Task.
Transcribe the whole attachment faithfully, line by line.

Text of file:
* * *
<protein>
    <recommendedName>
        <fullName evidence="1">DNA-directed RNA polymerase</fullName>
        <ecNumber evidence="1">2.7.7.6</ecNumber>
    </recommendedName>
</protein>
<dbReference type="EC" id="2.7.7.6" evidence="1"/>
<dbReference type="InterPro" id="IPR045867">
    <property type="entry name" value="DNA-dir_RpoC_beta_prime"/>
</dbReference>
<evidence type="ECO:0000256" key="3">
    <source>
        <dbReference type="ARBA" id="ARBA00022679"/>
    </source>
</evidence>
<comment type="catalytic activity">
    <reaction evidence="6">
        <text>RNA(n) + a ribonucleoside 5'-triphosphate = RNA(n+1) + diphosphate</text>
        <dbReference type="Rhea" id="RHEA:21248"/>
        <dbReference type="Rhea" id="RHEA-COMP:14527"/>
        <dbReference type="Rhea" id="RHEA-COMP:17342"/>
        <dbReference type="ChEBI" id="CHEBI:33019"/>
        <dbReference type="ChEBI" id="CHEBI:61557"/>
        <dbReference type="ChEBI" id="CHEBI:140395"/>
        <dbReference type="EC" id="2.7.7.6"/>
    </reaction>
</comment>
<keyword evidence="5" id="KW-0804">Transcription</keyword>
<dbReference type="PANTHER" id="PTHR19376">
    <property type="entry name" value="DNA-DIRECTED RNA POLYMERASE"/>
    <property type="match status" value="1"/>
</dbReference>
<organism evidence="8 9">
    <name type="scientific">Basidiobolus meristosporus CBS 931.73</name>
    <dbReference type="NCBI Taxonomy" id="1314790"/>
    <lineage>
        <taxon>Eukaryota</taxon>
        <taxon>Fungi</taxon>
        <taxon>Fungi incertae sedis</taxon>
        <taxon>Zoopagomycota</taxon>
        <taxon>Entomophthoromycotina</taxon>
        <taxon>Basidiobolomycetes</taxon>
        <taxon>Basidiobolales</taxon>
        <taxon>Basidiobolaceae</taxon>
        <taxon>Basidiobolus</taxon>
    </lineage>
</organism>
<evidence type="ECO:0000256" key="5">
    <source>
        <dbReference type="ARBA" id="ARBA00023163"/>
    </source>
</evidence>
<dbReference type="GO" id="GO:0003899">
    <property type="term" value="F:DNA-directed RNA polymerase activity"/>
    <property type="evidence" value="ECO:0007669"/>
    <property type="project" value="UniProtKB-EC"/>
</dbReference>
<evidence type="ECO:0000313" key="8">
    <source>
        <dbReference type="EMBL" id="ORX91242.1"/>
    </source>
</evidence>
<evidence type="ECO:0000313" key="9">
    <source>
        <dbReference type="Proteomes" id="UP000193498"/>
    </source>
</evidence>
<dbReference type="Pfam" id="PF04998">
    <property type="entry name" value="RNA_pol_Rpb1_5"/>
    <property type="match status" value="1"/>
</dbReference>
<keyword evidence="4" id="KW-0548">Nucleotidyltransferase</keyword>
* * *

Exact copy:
<protein>
    <recommendedName>
        <fullName evidence="1">DNA-directed RNA polymerase</fullName>
        <ecNumber evidence="1">2.7.7.6</ecNumber>
    </recommendedName>
</protein>
<dbReference type="EC" id="2.7.7.6" evidence="1"/>
<dbReference type="InterPro" id="IPR045867">
    <property type="entry name" value="DNA-dir_RpoC_beta_prime"/>
</dbReference>
<evidence type="ECO:0000256" key="3">
    <source>
        <dbReference type="ARBA" id="ARBA00022679"/>
    </source>
</evidence>
<comment type="catalytic activity">
    <reaction evidence="6">
        <text>RNA(n) + a ribonucleoside 5'-triphosphate = RNA(n+1) + diphosphate</text>
        <dbReference type="Rhea" id="RHEA:21248"/>
        <dbReference type="Rhea" id="RHEA-COMP:14527"/>
        <dbReference type="Rhea" id="RHEA-COMP:17342"/>
        <dbReference type="ChEBI" id="CHEBI:33019"/>
        <dbReference type="ChEBI" id="CHEBI:61557"/>
        <dbReference type="ChEBI" id="CHEBI:140395"/>
        <dbReference type="EC" id="2.7.7.6"/>
    </reaction>
</comment>
<keyword evidence="5" id="KW-0804">Transcription</keyword>
<dbReference type="PANTHER" id="PTHR19376">
    <property type="entry name" value="DNA-DIRECTED RNA POLYMERASE"/>
    <property type="match status" value="1"/>
</dbReference>
<organism evidence="8 9">
    <name type="scientific">Basidiobolus meristosporus CBS 931.73</name>
    <dbReference type="NCBI Taxonomy" id="1314790"/>
    <lineage>
        <taxon>Eukaryota</taxon>
        <taxon>Fungi</taxon>
        <taxon>Fungi incertae sedis</taxon>
        <taxon>Zoopagomycota</taxon>
        <taxon>Entomophthoromycotina</taxon>
        <taxon>Basidiobolomycetes</taxon>
        <taxon>Basidiobolales</taxon>
        <taxon>Basidiobolaceae</taxon>
        <taxon>Basidiobolus</taxon>
    </lineage>
</organism>
<evidence type="ECO:0000256" key="5">
    <source>
        <dbReference type="ARBA" id="ARBA00023163"/>
    </source>
</evidence>
<dbReference type="GO" id="GO:0003899">
    <property type="term" value="F:DNA-directed RNA polymerase activity"/>
    <property type="evidence" value="ECO:0007669"/>
    <property type="project" value="UniProtKB-EC"/>
</dbReference>
<evidence type="ECO:0000313" key="8">
    <source>
        <dbReference type="EMBL" id="ORX91242.1"/>
    </source>
</evidence>
<evidence type="ECO:0000313" key="9">
    <source>
        <dbReference type="Proteomes" id="UP000193498"/>
    </source>
</evidence>
<dbReference type="Pfam" id="PF04998">
    <property type="entry name" value="RNA_pol_Rpb1_5"/>
    <property type="match status" value="1"/>
</dbReference>
<keyword evidence="4" id="KW-0548">Nucleotidyltransferase</keyword>